- Härdtle W, Niemeyer M, Niemeyer T, Aßmann T, Fottner S (2006) Can management compensate for atmospheric nutrient deposition in heathland ecosystems? J Appl Ecol 43:759‒769Google Scholar
- Härdtle W, Niemeyer T, Aßmann T, Aulinger A, Fichtner A, Lang AC, Leuschner C, Neuwirth B, Pfister L, Quante M, Ries C, Schuldt A, Oheimb G (2013) Climatic responses of tree-ring width and δ13C signatures of sessile oak (Quercus petraea Liebl.) on soils with contrasting water supply. Plant Ecol 214:1147–1156Google Scholar
- Hargreaves KJ, Fowler D (1998) Quantifying the effects of water table and soil temperature on the emission of methane from peat wetland at the field scale. Atmos Environ 32:3275‒3282Google Scholar
- Hauck M (2009) Global warming and alternative causes of decline in arctic-alpine and boreal-montane lichens in north-western Central Europe. Glob Change Biol 15:2653–2661Google Scholar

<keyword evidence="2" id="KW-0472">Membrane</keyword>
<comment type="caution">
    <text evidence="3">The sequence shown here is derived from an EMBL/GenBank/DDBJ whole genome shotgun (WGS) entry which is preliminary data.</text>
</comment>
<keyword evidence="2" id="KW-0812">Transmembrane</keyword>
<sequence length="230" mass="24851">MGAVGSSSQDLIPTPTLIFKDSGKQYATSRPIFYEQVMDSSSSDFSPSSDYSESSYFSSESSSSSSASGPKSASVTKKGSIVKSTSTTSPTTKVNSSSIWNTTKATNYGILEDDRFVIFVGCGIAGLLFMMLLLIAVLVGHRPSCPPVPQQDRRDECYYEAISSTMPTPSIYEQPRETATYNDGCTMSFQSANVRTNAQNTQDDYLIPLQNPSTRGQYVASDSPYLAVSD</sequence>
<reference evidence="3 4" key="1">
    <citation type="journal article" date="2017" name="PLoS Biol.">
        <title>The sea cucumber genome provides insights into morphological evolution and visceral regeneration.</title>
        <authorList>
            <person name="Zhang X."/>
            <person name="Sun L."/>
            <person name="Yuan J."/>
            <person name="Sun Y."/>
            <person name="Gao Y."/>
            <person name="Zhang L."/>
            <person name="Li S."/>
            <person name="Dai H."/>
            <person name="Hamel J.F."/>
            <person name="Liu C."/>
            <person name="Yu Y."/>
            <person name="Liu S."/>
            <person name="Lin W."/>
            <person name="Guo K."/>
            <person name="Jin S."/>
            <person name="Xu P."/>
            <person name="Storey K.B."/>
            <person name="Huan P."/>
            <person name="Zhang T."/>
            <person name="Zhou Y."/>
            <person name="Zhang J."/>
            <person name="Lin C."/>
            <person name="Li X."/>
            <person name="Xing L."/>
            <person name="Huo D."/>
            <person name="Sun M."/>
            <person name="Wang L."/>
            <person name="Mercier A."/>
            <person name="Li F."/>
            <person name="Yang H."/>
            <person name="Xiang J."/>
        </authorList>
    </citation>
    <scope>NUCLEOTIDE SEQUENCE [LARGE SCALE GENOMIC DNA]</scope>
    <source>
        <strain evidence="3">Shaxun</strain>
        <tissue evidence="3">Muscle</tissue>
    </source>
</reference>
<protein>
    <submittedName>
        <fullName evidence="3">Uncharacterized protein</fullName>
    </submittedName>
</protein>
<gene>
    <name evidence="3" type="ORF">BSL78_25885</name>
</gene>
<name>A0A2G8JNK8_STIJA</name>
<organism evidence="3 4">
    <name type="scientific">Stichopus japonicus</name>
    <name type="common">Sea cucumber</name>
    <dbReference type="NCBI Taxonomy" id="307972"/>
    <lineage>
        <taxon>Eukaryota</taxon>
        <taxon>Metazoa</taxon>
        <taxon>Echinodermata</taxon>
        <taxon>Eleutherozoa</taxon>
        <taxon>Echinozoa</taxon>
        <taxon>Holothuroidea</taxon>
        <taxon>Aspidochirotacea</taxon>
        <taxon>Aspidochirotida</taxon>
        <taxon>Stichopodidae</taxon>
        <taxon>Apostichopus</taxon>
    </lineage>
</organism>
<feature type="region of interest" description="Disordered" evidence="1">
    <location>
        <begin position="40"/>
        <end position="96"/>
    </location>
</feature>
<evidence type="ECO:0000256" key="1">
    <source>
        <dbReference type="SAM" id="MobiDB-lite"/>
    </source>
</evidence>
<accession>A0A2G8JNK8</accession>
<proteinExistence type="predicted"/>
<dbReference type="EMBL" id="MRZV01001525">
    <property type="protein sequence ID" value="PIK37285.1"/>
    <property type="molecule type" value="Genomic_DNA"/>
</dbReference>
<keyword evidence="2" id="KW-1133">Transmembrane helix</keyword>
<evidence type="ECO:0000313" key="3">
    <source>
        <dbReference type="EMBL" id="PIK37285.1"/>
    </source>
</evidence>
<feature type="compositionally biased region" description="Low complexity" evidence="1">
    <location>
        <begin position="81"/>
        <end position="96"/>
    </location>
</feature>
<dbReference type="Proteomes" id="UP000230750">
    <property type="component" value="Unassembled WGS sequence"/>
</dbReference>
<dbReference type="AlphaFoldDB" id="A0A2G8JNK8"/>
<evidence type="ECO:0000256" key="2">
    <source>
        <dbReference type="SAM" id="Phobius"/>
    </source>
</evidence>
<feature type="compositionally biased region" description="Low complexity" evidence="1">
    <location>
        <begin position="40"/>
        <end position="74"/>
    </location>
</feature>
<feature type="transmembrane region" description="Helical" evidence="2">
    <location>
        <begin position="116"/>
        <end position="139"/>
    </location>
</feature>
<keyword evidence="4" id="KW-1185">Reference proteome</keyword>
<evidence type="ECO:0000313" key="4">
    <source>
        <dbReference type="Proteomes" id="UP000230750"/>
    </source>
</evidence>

- Hedges JI, Keil RG, Benner R (1997) What happens to terrestrial organic matter in the ocean? Org Geochem 27:195‒212Google Scholar
- Heijmans MMPD, Mauquoy D, van Geel B, Berendse F (2008) Long-term effects of climate change on vegetation and carbon dynamics in peat bogs. J Veg Sci 19:307‒320Google Scholar
- Hemery GE (2008) Forest management and silvicultural responses to projected climate change impacts on European broadleaved trees and forests. Int For Rev 10:591‒607Google Scholar
- Hemery GE, Clark JR, Aldinger E, Claessens H, Malvolti ME, O’Connor E, Raftoyannis Y, Savill PS, Brus R (2010) Growing scattered broadleaved tree species in Europe in a changing climate: a review of risks and opportunities. Forestry 83:65–81Google Scholar